In Black Americans' centuries-long struggle for equality, the infamous 1921 massacre in Tulsa, Okla., is a particularly heinous chapter: A white mob murdered Black men, women and children in Greenwood, a community known as "Black Wall Street." In an era when lynchings were so common that the term "red summer" was coined to describe white supremacist terrorism, Tulsa stands apart.
In Victor Luckerson's "Built From the Fire," the atrocity that destroyed the thriving epicenter of Black Tulsa — but remained buried in U.S. history for decades — stands in for a larger American story: how white fear and resentment has sabotaged racial progress and claimed Black lives, in the present and past.
In cinematic prose, Luckerson follows James H. Goodwin, a descendant of slaves and small-town grocer toiling in segregated Mississippi. In the early 1910s, he answered the call of a new, verdant, fertile state being settled in the Southwest. Hearing that a Black man could "live life unmolested" by racism in egalitarian Oklahoma, Goodwin moved to Tulsa, raising a family and helping build what became one of Black America's crown jewels.
By the late 1910s, however, Jim Crow had swooped in. Goodwin and other Black Tulsans chafed under new ordinances restricting everything from streetcar seating to where Black maids working in white households could reside. Frustration boiled into anger in May 1921, when a squad of Greenwood men, some of whom had seen combat in World War I, took up arms to stop the lynching of a Black teenager suspected of accosting a white woman.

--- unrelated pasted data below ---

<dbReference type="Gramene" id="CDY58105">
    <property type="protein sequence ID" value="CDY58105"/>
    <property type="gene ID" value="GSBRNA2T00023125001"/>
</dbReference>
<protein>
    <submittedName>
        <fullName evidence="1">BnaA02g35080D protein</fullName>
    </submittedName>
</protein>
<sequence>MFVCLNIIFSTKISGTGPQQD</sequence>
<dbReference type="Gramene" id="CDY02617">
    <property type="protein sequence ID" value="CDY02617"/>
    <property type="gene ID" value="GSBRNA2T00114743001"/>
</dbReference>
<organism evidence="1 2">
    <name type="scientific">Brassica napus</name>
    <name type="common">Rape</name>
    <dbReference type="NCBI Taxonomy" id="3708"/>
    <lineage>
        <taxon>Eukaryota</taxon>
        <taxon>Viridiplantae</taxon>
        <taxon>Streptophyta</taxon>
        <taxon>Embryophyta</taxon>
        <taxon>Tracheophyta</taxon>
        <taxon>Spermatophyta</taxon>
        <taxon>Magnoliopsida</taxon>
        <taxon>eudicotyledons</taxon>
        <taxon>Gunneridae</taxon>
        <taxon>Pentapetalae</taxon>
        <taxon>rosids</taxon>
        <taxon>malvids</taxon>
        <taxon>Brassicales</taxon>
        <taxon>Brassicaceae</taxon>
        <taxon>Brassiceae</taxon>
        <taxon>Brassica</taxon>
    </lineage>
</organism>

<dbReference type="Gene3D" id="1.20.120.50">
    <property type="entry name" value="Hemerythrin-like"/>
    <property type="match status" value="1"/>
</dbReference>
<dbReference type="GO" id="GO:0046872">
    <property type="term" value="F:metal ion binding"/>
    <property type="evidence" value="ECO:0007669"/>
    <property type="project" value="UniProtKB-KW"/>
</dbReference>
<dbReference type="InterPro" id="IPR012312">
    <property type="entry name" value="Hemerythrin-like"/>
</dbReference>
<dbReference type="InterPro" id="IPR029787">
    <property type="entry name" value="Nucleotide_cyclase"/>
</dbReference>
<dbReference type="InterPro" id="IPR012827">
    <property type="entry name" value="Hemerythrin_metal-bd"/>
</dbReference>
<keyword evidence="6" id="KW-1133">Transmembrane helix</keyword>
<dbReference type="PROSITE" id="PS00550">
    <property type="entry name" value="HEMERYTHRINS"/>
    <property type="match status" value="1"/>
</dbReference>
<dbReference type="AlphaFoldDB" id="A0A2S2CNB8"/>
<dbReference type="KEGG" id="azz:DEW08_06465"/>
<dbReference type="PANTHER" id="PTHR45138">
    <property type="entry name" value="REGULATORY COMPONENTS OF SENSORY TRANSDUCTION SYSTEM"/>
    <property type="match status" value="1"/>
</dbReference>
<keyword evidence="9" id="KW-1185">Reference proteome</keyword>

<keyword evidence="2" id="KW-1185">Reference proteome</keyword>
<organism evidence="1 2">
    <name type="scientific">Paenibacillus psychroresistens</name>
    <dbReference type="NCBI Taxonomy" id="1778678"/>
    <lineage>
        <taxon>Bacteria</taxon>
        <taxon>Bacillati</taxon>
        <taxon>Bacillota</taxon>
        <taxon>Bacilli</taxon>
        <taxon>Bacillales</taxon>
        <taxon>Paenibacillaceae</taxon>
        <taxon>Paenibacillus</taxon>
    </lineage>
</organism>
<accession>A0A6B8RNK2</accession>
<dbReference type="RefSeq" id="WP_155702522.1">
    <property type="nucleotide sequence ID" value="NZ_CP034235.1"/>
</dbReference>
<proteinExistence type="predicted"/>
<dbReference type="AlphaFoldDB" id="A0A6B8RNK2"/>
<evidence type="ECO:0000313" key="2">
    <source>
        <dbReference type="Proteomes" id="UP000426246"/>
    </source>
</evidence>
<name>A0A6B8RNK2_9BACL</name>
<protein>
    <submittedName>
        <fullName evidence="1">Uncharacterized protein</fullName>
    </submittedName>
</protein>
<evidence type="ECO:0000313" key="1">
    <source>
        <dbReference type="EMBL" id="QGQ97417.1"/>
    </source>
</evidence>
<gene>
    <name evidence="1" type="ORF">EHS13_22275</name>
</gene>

But a larger white mob — armed and itching to take Greenwood down a few pegs — chased the defenders from the downtown jail back to Greenwood, then rampaged through the neighborhood, killing indiscriminately while looting and torching buildings. By dawn, two dozen Black corpses lay in the street, homes and businesses were smoldering ruins and hundreds of traumatized residents had become refugees in their own city.
In introducing the horrific massacre in the first third of the book, then weaving in the Goodwin clan's remarkable rise from the ashes, Luckerson uses the deadly rampage less as a climactic set-piece and more as a framing narrative for the ensuing century. Within that frame is a picture familiar to Black Americans: Systemic racism, coupled with willful white ignorance and political maneuvering, crushed a brilliant example of Black self-determination — one that had glittered so brightly that both Booker T. Washington and W.E.B. Du Bois took notice.
Over 500 meticulously footnoted pages (and with two front-cover subtitles), "Built From the Fire" offers a case study of how present-day Greenwood, and dozens of other struggling Black communities, got here. Luckerson reserves his final chapters for green shoots of hope, including James H. Goodwin's great-great-granddaughter, Oklahoma state Rep. Regina Goodwin, a new generation of entrepreneurs resurrecting the neighborhood's storied past and a movement pushing Tulsa to account for its crimes, including reparations.
It's an uphill climb against steep odds, but not all that different from the one J.H. Goodwin scaled 100 years ago.
Which, indeed, is part of the problem.
A former editor at the Star Tribune, Joseph Williams has written for Smithsonian, the New York Times and the Washington Post.
'Built From the Fire: The Epic Story of Tulsa's Greenwood District, America's Black Wall Street'
By: Victor Luckerson.
Publisher: Random House, 672 pages, $30.